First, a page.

My parents are dead and I’m starting to get to the age where my friends’ parents are dying, too, and I feel I should know what to say to them. And I never really do: instances of grief, I have found, are unique, two never coming in the same shape, and they can be piercing and hard-edged and they can be like passing through deep, dark treacle or they can be like a long, slow-passing cloud. There is no one single catch-all solution to dealing with the worst life has to throw at you.
But what I do always say is: oh man, this is going to suck.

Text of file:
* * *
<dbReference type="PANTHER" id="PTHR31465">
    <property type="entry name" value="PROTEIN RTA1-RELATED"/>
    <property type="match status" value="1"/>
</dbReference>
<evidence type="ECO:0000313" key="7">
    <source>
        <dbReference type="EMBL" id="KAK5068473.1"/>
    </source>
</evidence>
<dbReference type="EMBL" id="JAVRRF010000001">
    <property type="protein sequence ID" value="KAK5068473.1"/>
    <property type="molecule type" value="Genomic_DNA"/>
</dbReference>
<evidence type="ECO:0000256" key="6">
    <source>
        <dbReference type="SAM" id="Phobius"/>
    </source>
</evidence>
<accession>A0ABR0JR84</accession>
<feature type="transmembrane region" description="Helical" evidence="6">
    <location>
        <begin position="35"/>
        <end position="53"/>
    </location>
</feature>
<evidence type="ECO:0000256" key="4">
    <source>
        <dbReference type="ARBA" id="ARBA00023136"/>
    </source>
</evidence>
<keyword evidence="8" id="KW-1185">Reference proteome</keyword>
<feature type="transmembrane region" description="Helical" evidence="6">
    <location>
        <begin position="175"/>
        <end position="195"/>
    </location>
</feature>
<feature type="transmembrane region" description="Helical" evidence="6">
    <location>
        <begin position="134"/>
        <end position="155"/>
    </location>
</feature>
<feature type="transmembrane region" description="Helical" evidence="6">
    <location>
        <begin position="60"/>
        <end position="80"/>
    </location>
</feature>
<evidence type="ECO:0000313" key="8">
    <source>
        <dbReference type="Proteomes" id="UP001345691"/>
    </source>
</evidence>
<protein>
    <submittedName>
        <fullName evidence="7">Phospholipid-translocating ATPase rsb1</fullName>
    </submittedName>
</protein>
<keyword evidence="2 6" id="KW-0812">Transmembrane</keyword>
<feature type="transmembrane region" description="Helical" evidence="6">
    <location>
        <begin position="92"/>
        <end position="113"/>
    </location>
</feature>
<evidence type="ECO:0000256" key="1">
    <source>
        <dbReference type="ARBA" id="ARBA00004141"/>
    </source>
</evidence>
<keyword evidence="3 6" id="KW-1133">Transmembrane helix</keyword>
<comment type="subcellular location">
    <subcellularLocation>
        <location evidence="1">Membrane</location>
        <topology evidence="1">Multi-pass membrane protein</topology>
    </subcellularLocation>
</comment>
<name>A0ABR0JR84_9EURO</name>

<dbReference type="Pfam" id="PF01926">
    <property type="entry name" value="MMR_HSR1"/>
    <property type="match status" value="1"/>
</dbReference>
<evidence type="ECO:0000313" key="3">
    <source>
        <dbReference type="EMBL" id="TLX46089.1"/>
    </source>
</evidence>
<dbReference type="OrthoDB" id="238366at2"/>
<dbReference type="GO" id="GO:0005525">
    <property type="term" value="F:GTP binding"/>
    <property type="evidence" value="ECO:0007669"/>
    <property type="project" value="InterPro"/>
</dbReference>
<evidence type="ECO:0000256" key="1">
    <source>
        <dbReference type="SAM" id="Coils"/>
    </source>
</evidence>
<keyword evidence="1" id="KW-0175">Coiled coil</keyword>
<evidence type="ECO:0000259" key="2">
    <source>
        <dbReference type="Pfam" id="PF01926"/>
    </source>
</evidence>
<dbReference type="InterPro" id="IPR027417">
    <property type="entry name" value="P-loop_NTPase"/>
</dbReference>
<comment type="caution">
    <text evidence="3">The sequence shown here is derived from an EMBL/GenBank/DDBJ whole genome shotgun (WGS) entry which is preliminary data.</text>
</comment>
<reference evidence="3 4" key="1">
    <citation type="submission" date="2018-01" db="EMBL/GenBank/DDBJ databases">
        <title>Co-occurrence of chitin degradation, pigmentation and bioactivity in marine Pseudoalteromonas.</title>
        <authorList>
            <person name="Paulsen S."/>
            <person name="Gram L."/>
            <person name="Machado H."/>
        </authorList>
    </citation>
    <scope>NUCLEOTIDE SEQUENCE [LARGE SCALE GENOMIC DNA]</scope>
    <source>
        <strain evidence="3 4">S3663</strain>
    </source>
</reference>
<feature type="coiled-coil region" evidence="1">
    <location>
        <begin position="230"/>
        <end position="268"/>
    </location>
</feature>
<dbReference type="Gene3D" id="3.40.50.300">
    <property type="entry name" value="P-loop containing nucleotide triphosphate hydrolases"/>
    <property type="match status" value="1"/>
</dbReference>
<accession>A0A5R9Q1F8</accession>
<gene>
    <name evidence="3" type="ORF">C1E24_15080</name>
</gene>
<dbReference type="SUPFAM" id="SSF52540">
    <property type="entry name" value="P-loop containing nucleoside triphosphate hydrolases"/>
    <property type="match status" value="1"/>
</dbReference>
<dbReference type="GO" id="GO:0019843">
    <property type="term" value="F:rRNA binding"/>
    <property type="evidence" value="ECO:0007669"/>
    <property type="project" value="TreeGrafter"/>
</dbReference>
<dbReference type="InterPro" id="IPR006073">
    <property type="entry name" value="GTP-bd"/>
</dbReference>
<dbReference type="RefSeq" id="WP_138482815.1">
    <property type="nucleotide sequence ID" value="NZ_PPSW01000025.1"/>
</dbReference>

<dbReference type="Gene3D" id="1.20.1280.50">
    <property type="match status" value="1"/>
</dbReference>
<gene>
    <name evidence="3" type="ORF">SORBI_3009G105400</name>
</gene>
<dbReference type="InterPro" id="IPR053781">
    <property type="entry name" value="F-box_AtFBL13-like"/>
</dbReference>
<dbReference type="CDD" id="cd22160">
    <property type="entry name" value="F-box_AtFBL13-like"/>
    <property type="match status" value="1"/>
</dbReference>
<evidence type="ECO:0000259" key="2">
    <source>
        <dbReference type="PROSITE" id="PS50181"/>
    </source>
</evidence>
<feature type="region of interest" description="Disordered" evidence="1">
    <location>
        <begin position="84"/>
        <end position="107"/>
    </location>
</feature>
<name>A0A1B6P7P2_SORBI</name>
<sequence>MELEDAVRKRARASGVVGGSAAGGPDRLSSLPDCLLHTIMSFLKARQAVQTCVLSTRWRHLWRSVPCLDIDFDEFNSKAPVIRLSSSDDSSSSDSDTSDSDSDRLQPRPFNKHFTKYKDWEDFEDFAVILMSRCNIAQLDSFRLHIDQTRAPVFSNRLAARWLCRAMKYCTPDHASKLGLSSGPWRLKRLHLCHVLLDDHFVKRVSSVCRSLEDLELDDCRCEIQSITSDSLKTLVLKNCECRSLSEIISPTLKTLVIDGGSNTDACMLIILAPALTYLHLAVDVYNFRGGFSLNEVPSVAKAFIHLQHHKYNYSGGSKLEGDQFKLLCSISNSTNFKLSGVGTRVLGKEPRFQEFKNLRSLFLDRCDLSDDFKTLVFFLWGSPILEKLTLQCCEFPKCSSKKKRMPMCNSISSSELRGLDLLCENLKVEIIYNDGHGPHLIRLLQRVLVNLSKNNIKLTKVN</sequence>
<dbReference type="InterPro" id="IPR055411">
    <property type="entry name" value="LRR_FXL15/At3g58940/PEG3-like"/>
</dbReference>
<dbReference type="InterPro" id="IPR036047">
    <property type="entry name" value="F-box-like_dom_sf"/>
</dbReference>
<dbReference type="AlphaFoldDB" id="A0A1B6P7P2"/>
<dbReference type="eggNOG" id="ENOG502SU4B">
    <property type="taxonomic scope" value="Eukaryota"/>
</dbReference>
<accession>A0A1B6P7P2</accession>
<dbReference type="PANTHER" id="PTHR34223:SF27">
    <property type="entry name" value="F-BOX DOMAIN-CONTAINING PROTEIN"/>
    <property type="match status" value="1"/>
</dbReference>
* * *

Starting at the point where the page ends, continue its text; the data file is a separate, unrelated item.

...And I say: at one point you are going to become keenly aware that everyone is judging you for the way you outwardly behave when someone close to you dies, and I need to tell you that that is a nonsense. You are going to feel a dirty little feeling of guilt. If there’s a long illness involved, there might be this horrible, metallic-tasting feeling of relief, one too hard and real for you to admit to yourself is there. You will do weird things and behave weirdly and not even know it is happening.
—Joel Golby in the Guardian, 2 February 2019. From his book Brilliant, Brilliant, Brilliant Brilliant Brilliant: Modern Life as Interpreted By Someone Who Is Reasonably Bad at Living It (2019)